I’m pleased to see more attention on adult education in recent weeks. The hook for this is the centenary of a Ministry of Reconstruction report setting out why adult education is essential not just to our economy, but also to our society. This is something the Learning and Work Institute will be involved in across 2019.
Looking at the fractured nature of political debate today and the big questions we face about the future of our country, it’s difficult not to see the parallels with the UK today.
Learning as an adult is essential to our economy – both helping individuals in their careers and supporting businesses to thrive and grow. But it’s far more than that. It’s also about health and wellbeing, personal goals and fulfilment, and civic engagement.
I’ve seen this range of benefits first hand in meeting the Festival of Learning winners. Running for more than 25 years, the festival is about celebrating the best in adult learning and inspiring more adults to learn.
Engaging the community
That includes last year’s president’s award winner Equal Voices, a project which supports those from migrant backgrounds to improve their English and use that to engage in the community, for example developing asks of candidates at local mayoral hustings. It includes our learning for health winner, Frank McCann. A former professional photographer, adult education helped him regain skills lost after a heart attack, ultimately exhibiting a collection of his photographs. Our 2017 president’s award winner, Talk English, involved Manchester Adult Education Service bringing together local residents and recent migrants to improve English skills but also get to know each other. The project also helped Manchester Adult Education Service claim the award for contribution to the local community at the Tes Fe Awards 2017.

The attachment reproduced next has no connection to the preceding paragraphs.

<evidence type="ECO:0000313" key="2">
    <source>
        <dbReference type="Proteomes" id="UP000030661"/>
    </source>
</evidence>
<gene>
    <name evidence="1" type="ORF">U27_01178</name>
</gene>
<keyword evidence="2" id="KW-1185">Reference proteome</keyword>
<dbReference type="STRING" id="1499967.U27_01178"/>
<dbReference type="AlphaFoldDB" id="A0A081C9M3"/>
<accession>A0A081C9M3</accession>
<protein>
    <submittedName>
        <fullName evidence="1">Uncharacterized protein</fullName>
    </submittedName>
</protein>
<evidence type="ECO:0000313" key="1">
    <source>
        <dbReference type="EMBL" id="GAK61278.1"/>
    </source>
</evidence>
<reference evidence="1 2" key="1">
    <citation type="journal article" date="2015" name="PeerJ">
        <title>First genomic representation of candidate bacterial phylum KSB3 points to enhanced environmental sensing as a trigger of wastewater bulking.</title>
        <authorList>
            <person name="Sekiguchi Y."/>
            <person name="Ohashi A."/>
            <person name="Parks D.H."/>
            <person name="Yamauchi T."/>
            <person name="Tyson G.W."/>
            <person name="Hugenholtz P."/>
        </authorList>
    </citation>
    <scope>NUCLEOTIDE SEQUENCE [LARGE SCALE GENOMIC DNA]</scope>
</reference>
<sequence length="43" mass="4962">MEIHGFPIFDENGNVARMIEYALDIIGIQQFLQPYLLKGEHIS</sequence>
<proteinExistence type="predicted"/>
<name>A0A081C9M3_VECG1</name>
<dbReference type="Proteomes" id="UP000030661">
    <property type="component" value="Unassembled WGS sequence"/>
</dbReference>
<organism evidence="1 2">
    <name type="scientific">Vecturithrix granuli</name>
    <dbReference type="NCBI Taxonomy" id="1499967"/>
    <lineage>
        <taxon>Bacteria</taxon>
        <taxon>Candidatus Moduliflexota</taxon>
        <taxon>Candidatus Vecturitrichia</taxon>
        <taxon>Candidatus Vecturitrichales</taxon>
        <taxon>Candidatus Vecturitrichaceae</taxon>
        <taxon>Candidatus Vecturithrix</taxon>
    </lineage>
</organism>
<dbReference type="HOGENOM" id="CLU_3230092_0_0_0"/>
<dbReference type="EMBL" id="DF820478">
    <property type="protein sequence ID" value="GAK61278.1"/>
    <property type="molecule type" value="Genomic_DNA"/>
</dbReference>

Nominations for the Festival of Learning 2019 close on 12 February. We want to hear about inspiring individuals, amazing tutors, engaged employers, and transformative projects. Their achievements deserve to be celebrated. But their stories help to engage politicians, policymakers, employers and others.
What strikes me about so many of the winners is not just the impact learning has had on them, but also that they have gone on to further learning and to help others. That includes social impact award winner Ursula Stone, whose participation on a floristry course led to her creating the Flower Bank. This teaches young offenders to take unwanted supermarket flowers into beautiful designs for the local community.
Learning and impact
I could go on, there are so many examples covering almost every type of learning and every type of impact and aspect of life you can think of. And yet it seems like we’ve spent almost a decade going backwards. Participation by adults in publicly-funded learning has fallen by one million in that time and the Learning and Work Institute’s annual survey shows the number of adults saying they take part in any form of learning now at its lowest in 20 years.
It would be easy to be downhearted and fear we can’t do anything to change things. But now is the time to say enough and work to reverse these declines.
How do we do that? We need changes in policy and funding, and facts and figures are important in making those happen. The Augar Review and spending review will be central to this, along with engaging local government. But we need to change the culture and win hearts and minds too. The stories of how adult learning has helped change lives can help us do that, as well as inspiring people, employers and other stakeholders.
It’s good that there’s a renewed focus on adult learning. Let’s make sure we celebrate its impact. Ultimately, we need to build a learning society.
Stephen Evans is chief executive of the Learning and Work Institute